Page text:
New Flood Maps from FEMA

The New Flood Maps….what do they bring to our future?

Written by Dorothes Poggi

What will happen to the homes unable to afford the new increases to Flood insurance? Will portions of our residential waterfront communities be forced into rezoning for industry that can afford the insurance? Will our areas revert back to the salt water marshes that many of them were before they were filled in for development? There are no answers at this time, we will only know as the communities try to deal with this new flood map.

Before Hurricane Sandy, the National Flood Insurance Program (NFIP) was in the process of redrawing outdated flood maps that define high-risk areas and increasing its premiums, in order to reflect the full risk of flood damage to structures within the floodplain. The new maps, released in June 2013, reveal an expanded floodplain in New York City that includes twice as many structures in the high-risk zones; there are now about 68,000 structures in the floodplain, with 32,000 buildings added under the new maps. When these maps are adopted, nearly double the number of properties will be required to purchase flood insurance. The new flood maps also increases the height flood waters will likely reach in the 100-year flood (a flood with 1-percent chance of occurring in any year) by an average of 2 feet, with increases of 4 feet and more in some areas. Additional reforms will phase-out rates that have been subsidized since Congress established the federal program in 1968.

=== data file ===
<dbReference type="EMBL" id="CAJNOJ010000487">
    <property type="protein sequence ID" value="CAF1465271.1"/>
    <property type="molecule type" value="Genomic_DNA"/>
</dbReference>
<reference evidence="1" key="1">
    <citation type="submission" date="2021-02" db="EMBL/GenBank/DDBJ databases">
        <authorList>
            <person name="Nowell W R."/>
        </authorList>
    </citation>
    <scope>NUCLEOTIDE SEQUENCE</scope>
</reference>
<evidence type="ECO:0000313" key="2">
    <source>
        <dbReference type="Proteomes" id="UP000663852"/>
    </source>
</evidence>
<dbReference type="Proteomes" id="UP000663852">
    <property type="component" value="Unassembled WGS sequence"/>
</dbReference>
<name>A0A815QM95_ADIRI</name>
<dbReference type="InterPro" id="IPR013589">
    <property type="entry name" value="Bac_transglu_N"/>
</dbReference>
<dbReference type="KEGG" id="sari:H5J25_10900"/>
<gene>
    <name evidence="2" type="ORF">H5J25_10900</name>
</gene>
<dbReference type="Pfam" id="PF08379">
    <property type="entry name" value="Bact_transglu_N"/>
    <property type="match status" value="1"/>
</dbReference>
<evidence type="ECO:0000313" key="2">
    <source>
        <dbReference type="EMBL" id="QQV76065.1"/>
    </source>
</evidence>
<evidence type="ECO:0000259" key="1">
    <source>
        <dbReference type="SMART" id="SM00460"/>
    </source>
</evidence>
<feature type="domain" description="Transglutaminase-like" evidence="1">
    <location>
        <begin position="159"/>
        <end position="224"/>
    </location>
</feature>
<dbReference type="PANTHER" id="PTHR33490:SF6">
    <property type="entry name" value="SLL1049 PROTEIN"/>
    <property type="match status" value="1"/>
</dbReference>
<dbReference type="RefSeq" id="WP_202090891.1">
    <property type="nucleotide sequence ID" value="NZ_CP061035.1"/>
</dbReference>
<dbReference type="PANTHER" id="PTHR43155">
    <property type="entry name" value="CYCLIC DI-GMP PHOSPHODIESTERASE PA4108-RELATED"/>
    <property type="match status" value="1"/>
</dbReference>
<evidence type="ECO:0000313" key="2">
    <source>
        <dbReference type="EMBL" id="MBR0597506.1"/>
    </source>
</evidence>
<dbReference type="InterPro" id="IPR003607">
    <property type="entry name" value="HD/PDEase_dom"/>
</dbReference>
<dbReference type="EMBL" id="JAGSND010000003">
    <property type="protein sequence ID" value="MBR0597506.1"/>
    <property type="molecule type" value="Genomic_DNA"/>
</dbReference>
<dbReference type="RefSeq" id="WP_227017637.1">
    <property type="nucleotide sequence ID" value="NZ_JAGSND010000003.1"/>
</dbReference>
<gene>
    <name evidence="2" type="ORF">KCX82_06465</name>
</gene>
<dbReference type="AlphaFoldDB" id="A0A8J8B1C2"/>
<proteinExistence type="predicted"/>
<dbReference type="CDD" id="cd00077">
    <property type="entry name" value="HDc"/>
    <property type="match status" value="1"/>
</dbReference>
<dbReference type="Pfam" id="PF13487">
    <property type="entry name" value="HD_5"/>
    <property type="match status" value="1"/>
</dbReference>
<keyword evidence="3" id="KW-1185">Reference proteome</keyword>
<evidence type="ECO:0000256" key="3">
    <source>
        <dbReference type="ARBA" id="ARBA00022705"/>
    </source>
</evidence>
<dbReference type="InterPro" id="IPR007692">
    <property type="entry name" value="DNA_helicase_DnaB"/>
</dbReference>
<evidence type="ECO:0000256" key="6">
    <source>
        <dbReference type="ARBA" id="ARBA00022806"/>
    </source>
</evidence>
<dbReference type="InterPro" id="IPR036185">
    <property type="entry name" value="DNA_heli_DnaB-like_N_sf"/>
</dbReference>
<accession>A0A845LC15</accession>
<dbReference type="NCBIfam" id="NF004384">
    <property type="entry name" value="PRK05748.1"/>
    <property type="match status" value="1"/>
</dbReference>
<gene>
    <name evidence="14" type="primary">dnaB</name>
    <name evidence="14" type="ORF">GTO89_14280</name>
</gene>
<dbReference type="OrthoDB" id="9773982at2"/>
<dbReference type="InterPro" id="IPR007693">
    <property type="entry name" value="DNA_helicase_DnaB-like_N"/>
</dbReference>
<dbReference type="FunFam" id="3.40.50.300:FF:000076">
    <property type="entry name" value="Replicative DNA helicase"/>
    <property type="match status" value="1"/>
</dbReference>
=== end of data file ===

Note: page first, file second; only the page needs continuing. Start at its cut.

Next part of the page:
As a result, many coastal residents may be unable to afford the sharp increases in premiums that will be phased in over the next few years. The National Flood Insurance Program is the primary source of flood insurance for homeowners and smaller residential properties and businesses; larger businesses typically buy flood insurance in the private market, although they may also buy a National Flood Insurance policy to cover the first layer of loss.

Due to City advocacy the Federal Emergency Management Agency (FEMA) has already agreed to offer premium reductions for homeowners that elevate their boilers and other mechanical systems in their home. New York City will continue to advocate for a variety of other mitigation measures identified in the study released today and detailed in “A Stronger, More Resilient New York.” These measures include:

· Mitigation financing that provide resources for homeowners to reduce risks and        premiums
· Low-cost, high-deductible policies for lower-income homeowners not subject to mandatory purchase requirement
· Premium reductions for homeowners that invest in resiliency measures other than elevating their entire house such as structural reinforcement.

The study’s initial results provides background data on flood insurance for the City’s recent report, “A Stronger, More Resilient New York,” which was released in June 2013. The research was conducted within the RAND Center for Catastrophic Risk Management and Compensation, part of the RAND Justice, Infrastructure, and Environment research division of the RAND Corporation.

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